BG: While there has been a slight increase, in my view, the curve is still flat. Now is not the time to get the confetti cannons out. It’s time to double our efforts with a resolute focus on addressing this issue from early education, college pipeline, law school admissions, recruiting, on-boarding, and career development at every stage. Beyond the role of general counsel, there has been a precipitous decline in Black lawyers which is alarming. Young Black people cannot see themselves in this profession. Not only do we have a moral obligation as an industry to fix this, I strongly believe it is a business imperative that we do so quickly.

It starts at the very beginning. We need to ensure a greater population of students believe that the legal profession is a viable option for them. We need to think about law school admissions, how we recruit, and alternative success metrics that allow us to find qualified candidates outside the top law schools. When we have an open role, we must jealously guard it and insist interviewing cannot start until we have a diverse pool of candidates.

Everyone talks about diversity and inclusion but to me, the critical third piece is belonging. We need to make sure that Black lawyers are valued, their opinions are sought after, and they feel they belong. Belonging includes thoughtful consideration to how work is assigned, who is getting origination and relationship credits, and the care and resources that go into bespoke actionable development plans.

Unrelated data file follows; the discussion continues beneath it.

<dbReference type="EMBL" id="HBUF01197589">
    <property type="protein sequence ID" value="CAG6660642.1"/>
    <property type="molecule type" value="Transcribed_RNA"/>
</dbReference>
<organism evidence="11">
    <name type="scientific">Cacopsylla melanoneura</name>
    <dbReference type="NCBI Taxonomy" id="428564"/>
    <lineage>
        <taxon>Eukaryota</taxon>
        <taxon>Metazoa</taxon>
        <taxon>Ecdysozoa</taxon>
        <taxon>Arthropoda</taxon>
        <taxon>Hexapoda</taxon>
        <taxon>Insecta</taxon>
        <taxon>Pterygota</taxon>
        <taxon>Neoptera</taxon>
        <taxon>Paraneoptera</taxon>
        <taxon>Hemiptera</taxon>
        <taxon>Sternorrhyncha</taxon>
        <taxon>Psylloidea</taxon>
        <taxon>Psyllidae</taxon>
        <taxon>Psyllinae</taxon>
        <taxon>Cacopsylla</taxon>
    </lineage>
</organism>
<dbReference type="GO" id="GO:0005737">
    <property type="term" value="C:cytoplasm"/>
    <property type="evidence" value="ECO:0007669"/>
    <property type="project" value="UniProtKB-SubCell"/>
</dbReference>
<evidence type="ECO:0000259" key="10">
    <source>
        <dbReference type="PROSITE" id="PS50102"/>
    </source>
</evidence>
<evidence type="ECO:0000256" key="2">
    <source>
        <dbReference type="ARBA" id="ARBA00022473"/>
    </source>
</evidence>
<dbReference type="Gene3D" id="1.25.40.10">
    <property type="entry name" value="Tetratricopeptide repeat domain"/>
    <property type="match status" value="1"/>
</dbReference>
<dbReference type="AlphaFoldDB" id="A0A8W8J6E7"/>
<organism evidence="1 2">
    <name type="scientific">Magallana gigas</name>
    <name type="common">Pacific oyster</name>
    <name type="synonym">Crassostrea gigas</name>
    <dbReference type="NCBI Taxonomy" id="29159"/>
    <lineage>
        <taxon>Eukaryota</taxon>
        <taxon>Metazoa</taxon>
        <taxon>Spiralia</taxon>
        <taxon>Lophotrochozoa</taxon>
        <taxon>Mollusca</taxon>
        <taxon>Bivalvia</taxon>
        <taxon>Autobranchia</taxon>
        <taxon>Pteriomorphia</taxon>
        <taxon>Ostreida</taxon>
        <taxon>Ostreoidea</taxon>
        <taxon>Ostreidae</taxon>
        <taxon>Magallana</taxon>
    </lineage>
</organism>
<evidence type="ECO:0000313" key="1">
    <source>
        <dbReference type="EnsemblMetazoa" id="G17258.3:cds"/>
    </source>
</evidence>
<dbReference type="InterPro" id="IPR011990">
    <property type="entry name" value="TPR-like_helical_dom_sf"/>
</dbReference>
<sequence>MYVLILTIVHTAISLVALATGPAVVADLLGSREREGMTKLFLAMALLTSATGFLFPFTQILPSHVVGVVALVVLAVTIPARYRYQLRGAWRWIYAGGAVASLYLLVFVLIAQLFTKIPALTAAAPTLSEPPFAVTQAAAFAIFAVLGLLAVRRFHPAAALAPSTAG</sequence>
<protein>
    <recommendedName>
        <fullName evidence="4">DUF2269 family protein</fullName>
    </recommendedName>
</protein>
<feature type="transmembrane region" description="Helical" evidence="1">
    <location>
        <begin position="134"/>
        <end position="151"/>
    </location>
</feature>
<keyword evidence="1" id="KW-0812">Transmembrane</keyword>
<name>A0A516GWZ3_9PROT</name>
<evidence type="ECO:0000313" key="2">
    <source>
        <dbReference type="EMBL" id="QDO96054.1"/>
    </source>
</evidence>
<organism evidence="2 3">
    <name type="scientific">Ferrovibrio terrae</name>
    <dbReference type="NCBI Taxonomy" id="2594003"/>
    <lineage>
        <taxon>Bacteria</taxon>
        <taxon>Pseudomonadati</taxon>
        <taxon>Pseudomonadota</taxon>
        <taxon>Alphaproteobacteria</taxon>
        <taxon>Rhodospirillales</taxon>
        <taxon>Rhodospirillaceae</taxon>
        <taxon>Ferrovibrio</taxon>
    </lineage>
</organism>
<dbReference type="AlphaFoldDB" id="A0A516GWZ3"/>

BL: When you’re looking to hire outside counsel, how does diversity come into play in your evaluation of law firms?

BG: This has been a significant factor to selecting outside counsel. Historically, I have tested for a commitment to diversity. My team has partnered with firms on their diversity initiatives, developed goals and scorecards to encourage accountability, and generally worked hand in hand to help push these initiatives forward.

The truth is, we need move more urgently and enact more widespread change. In my view, companies that are serious about diverse outside counsel need to demand it. Quite simply, if a firm cannot put a diverse team on our business, we will find one that can. If that means we need to insist that firms work together in network with competitors to pool resources to meet our requirement, then we will take that on.

We need to move past plans, committees and mission statements. Diverse people need to be doing the work from top to bottom. They need to be given origination and relationship credit—as in-house counsel we must be painfully aware of internal firm metrics and succession plans so that we can actively advocate for the lawyers performing our important work. And if there is a supply issue, the only way to fix that is to create unequivocal demand.

BL: What opportunities or changes has the pandemic brought to your job and your team?

BG: In many ways, we have become much more efficient in our communication. I see people using text, mobile, and the reduction in formal meetings. In a way, the world has gotten smaller, as global fluency has improved and we remain highly productive, no matter where we may sit. I also believe this new way of working may ultimately increase career opportunities for those who sit furthest away from an organization’s power or leadership base.

Questions by Ruiqi Chen and Lisa Helem.

To contact the reporter on this story: Ruiqi Chen in Washington, D.C. at rchen@bloombergindustry.com

To contact the editors responsible for this story: Rebekah Mintzer at rmintzer@bloomberglaw.com;
Lisa Helem at lhelem@bloombergindustry.com